On 21/04/2012 13:15, Jeffrey Squyres wrote:
On Apr 21, 2012, at 7:09 AM, Brice Goglin wrote:

I assume you have the entire distance (latency) matrix between all NUMA nodes 
as usually reported by the BIOS.

const struct hwloc_distance_s *distances = 
hwloc_get_whole_distance_matrix_by_type(topology, HWLOC_OBJ_NODE);
Is this stored on the topology object?

No it's stored in the object that covers all objects connected by the distance matrix. So usually in the root object.

Hence, if this distance data is already covered by the XML export/import, then 
I should have this data.

Yes it should be there.

Now distances->latency[a+b*distances->nbobjs] contains the latency between NUMA 
nodes whose *logical* indexes are a and b (it may be asymmetrical).

Now get the NUMA node object close to your PUs and the NUMA objects close to each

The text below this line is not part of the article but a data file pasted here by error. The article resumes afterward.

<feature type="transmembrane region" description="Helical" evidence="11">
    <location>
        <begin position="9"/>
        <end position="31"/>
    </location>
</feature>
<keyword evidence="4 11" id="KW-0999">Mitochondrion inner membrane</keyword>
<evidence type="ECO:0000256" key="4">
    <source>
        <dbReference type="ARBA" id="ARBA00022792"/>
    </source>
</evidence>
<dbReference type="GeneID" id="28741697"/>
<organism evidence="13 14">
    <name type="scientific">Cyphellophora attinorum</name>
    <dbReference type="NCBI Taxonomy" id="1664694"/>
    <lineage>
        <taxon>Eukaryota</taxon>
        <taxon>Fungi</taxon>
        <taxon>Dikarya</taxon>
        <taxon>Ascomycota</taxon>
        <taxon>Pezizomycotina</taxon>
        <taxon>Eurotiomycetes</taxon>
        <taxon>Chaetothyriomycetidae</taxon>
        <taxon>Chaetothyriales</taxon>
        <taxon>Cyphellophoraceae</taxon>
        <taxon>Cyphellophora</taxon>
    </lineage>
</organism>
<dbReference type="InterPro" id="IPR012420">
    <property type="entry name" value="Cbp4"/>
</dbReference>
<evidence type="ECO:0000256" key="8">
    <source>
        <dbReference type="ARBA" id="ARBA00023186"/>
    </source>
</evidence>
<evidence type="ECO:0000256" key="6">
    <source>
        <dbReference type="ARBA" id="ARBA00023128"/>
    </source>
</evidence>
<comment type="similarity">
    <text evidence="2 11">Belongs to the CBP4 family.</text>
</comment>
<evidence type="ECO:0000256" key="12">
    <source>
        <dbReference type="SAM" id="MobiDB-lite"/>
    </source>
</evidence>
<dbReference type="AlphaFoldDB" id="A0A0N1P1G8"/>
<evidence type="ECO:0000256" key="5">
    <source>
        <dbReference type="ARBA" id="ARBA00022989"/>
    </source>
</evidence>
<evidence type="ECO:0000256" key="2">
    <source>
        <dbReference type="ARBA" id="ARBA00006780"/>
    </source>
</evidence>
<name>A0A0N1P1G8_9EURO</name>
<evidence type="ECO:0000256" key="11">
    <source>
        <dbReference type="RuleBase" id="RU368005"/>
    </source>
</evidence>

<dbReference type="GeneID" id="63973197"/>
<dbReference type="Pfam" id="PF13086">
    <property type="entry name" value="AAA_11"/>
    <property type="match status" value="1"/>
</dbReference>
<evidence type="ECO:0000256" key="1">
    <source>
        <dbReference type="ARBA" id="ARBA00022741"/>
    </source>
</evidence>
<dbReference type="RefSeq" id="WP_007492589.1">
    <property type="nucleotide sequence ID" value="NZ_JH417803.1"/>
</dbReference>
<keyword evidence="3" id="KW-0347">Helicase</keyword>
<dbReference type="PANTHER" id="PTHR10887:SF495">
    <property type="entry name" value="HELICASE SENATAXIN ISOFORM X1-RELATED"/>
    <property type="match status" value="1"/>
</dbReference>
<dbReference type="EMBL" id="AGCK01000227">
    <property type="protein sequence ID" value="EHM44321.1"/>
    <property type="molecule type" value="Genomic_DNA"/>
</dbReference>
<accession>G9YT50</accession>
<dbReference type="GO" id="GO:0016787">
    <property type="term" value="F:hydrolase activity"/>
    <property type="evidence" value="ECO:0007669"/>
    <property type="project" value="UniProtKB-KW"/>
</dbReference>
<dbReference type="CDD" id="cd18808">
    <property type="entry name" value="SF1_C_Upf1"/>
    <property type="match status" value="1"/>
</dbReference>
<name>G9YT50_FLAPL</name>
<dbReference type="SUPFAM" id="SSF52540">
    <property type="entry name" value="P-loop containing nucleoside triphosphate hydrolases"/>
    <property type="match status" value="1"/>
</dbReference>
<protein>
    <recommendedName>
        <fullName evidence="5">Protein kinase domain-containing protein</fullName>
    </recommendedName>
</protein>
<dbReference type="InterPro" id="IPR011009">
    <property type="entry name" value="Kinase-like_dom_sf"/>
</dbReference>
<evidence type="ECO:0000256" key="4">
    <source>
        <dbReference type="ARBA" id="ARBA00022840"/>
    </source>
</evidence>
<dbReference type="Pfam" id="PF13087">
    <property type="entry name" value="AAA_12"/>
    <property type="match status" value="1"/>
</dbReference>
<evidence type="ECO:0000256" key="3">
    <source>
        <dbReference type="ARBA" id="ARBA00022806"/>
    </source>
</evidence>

OFED device, take their ->logical_index and you'll get the latencies.
Ah, ok.  This is what I didn't understand from the docs -- is there no distance 
to actual PCI devices?  I.e., distance is only measured between NUMA nodes?

I ask because the functions allow measuring distance by depth and type -- are 
those effectively ignored, and really all you can check is the distance between 
NUMA nodes?

You can have distance matrices between any object sets of any type/depth. Depends what the BIOS reports or what the user adds. The BIOS usually only reports NUMA node distances.

We could extend them by saying that the distance between any child of NUMA node X and any child of NUMA node Y is equal to the distance between NUMA nodes X and Y, but we don't do that.

One reason is that the current distance stuff lets the user add a distance matrix between NUMA nodes and another one between sockets, even if they are incompatible. When this happens, which one do you use to generate the distance between two cores?

There are some tickets in trac they will help clarifying all this mess.


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